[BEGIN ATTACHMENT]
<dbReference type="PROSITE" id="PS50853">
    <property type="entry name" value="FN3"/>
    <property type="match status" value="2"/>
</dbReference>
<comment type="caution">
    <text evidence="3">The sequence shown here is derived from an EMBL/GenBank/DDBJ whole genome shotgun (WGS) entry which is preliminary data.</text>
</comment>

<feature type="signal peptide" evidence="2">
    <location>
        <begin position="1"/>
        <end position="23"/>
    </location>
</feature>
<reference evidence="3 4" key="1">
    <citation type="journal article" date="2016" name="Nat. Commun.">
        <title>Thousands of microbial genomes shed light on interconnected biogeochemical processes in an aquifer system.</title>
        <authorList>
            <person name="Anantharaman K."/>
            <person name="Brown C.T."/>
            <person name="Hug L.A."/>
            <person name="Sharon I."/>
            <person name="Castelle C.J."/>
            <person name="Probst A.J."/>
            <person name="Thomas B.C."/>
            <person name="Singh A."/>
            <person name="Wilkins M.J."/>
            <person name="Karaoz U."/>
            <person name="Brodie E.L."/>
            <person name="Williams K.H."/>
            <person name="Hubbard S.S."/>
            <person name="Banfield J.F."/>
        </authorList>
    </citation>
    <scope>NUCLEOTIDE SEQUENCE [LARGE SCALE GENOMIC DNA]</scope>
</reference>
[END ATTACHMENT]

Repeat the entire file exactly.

<dbReference type="PROSITE" id="PS50853">
    <property type="entry name" value="FN3"/>
    <property type="match status" value="2"/>
</dbReference>
<comment type="caution">
    <text evidence="3">The sequence shown here is derived from an EMBL/GenBank/DDBJ whole genome shotgun (WGS) entry which is preliminary data.</text>
</comment>

<feature type="signal peptide" evidence="2">
    <location>
        <begin position="1"/>
        <end position="23"/>
    </location>
</feature>
<reference evidence="3 4" key="1">
    <citation type="journal article" date="2016" name="Nat. Commun.">
        <title>Thousands of microbial genomes shed light on interconnected biogeochemical processes in an aquifer system.</title>
        <authorList>
            <person name="Anantharaman K."/>
            <person name="Brown C.T."/>
            <person name="Hug L.A."/>
            <person name="Sharon I."/>
            <person name="Castelle C.J."/>
            <person name="Probst A.J."/>
            <person name="Thomas B.C."/>
            <person name="Singh A."/>
            <person name="Wilkins M.J."/>
            <person name="Karaoz U."/>
            <person name="Brodie E.L."/>
            <person name="Williams K.H."/>
            <person name="Hubbard S.S."/>
            <person name="Banfield J.F."/>
        </authorList>
    </citation>
    <scope>NUCLEOTIDE SEQUENCE [LARGE SCALE GENOMIC DNA]</scope>
</reference>